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Popular perceptions about the recidivism of homicide offenders are contradictory, varying from one extreme – that such offenders rarely commit further violent offences – to the opposite, where it is thought that they remain at a high risk of serious reoffending.
This latest research from RegNet’s Rod Broadhurst and Ross Maller from the Research School of Finance, Actuarial Studies and Statistics, draws on the records of 1088 persons arrested in Western Australia over the period 1984–2005 for domestic murders and other types of homicides (robbery and sexual murder), including attempted murder, conspiracy to murder, manslaughter (unintentional homicide) and (dangerous) driving causing death.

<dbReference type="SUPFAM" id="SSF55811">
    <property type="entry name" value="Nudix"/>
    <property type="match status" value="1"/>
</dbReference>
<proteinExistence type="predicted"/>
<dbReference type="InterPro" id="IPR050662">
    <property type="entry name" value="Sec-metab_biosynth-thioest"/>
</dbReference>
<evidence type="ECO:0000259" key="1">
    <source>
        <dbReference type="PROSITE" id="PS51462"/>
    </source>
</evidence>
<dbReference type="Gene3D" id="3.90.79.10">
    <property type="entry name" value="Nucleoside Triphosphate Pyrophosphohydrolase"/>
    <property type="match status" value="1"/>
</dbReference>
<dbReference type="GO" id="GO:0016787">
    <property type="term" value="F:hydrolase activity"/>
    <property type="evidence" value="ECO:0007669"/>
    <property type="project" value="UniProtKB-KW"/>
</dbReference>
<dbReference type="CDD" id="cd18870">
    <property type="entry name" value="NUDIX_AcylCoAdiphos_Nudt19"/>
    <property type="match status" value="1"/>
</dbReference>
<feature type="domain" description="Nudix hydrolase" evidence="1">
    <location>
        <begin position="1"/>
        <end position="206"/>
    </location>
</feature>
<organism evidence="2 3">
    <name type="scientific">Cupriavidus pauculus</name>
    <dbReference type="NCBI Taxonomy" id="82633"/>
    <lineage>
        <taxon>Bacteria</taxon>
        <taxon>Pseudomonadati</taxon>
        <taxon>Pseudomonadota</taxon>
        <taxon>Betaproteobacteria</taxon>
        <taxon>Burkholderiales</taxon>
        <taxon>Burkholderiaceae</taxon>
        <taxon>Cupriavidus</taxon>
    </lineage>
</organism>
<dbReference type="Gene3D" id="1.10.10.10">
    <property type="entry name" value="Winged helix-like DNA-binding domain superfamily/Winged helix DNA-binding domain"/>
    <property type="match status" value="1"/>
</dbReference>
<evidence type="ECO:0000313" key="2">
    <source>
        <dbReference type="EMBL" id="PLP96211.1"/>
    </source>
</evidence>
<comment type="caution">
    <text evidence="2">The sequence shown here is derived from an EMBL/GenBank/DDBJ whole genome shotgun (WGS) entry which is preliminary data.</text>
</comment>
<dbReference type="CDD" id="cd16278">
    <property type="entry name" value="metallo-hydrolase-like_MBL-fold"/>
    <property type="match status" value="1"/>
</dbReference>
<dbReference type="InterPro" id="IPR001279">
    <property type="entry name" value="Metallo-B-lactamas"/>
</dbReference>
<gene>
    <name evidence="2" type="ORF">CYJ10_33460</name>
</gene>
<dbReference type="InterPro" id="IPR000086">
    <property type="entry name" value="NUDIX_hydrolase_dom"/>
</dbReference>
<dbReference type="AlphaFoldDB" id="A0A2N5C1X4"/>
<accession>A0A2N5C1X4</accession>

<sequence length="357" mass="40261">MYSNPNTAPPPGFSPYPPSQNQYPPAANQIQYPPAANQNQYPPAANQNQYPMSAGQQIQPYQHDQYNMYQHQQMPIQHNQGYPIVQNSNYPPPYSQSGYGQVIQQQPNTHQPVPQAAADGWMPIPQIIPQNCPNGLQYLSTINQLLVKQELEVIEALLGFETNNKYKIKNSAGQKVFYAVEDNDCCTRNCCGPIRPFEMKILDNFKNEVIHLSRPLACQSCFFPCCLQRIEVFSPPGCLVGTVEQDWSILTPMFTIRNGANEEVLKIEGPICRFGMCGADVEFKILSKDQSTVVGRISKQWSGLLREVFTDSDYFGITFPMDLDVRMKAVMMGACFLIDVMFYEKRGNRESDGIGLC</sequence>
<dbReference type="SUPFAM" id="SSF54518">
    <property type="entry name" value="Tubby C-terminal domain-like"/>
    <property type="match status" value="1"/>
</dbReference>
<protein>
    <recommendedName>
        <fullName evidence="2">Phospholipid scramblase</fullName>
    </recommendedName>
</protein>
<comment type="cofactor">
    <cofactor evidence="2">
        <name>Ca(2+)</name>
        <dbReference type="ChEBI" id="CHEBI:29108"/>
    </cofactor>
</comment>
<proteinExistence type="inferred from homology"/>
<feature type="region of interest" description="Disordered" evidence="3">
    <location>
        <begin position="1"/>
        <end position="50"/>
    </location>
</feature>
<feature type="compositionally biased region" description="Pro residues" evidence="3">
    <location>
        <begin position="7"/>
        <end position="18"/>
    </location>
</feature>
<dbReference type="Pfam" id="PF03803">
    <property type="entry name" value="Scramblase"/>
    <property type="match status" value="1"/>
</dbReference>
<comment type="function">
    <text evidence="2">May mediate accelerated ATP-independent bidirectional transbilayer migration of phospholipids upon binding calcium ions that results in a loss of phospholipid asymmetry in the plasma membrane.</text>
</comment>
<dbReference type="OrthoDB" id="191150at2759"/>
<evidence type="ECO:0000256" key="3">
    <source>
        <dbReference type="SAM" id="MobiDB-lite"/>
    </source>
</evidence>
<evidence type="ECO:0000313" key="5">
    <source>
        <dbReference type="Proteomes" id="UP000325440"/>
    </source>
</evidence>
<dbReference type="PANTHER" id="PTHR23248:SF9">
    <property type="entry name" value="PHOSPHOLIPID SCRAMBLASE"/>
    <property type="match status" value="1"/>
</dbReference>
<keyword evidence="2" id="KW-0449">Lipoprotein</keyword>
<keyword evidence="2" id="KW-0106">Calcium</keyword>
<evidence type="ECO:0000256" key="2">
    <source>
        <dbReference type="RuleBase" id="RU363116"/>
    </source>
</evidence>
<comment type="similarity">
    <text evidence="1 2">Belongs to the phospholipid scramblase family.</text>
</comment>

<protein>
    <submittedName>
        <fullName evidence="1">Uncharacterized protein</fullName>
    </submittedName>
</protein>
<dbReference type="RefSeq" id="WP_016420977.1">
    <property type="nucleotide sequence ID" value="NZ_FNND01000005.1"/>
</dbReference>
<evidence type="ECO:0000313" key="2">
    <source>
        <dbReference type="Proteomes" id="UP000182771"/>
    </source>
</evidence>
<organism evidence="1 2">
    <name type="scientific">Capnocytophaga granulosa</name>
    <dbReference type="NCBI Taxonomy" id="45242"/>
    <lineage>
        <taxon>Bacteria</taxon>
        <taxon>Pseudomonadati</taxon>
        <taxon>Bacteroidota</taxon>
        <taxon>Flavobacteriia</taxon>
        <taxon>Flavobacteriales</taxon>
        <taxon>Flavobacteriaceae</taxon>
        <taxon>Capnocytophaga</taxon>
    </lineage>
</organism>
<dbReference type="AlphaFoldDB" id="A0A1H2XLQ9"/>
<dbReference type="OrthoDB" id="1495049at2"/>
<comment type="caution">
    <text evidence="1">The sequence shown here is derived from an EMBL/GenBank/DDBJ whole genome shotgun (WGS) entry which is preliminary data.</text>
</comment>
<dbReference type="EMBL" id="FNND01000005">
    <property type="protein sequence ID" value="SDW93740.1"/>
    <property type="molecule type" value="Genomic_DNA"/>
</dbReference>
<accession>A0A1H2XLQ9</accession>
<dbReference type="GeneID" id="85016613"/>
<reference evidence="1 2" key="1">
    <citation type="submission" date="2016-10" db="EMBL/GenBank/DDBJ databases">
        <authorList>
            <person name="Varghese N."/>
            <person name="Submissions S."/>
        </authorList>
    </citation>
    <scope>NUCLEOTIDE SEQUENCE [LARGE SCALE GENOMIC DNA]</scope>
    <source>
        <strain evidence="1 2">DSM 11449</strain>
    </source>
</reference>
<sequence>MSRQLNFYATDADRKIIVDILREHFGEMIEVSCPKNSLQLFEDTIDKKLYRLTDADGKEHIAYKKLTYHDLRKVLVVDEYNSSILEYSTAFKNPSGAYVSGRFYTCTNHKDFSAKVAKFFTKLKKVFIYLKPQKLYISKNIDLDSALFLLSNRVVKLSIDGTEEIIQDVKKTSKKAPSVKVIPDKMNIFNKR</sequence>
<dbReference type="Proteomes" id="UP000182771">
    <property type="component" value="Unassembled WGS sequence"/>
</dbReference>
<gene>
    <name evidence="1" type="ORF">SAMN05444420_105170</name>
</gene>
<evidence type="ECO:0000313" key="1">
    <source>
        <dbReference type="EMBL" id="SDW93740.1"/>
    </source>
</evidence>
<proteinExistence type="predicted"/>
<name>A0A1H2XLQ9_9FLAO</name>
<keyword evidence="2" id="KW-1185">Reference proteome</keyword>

Prof Broadhurst and his collaborators estimate that those arrested for a murder and subsequently released have a probability of 0.66 of being arrested for another offence of any type (or a 66% likelihood of reoffending).
Those originally arrested for manslaughter or for (dangerous) driving causing death have a probability of 0.43 of being arrested for another offence of any type (or a 43% likelihood of reoffending).
Interestingly, of the 1088 persons, only 3 were subsequently arrested and charged with a homicide offence event in the follow-up period (which was up to 22 years).
These findings should be of interest to courts and correctional agencies in assessing risk at various stages of the administration of criminal justice.
You can access the publication in full on the Sage website.
Professor Rod Broadhurst is teaching into the new Master of Criminology, Justice and Regulation - now taking applications for semester one, 2018.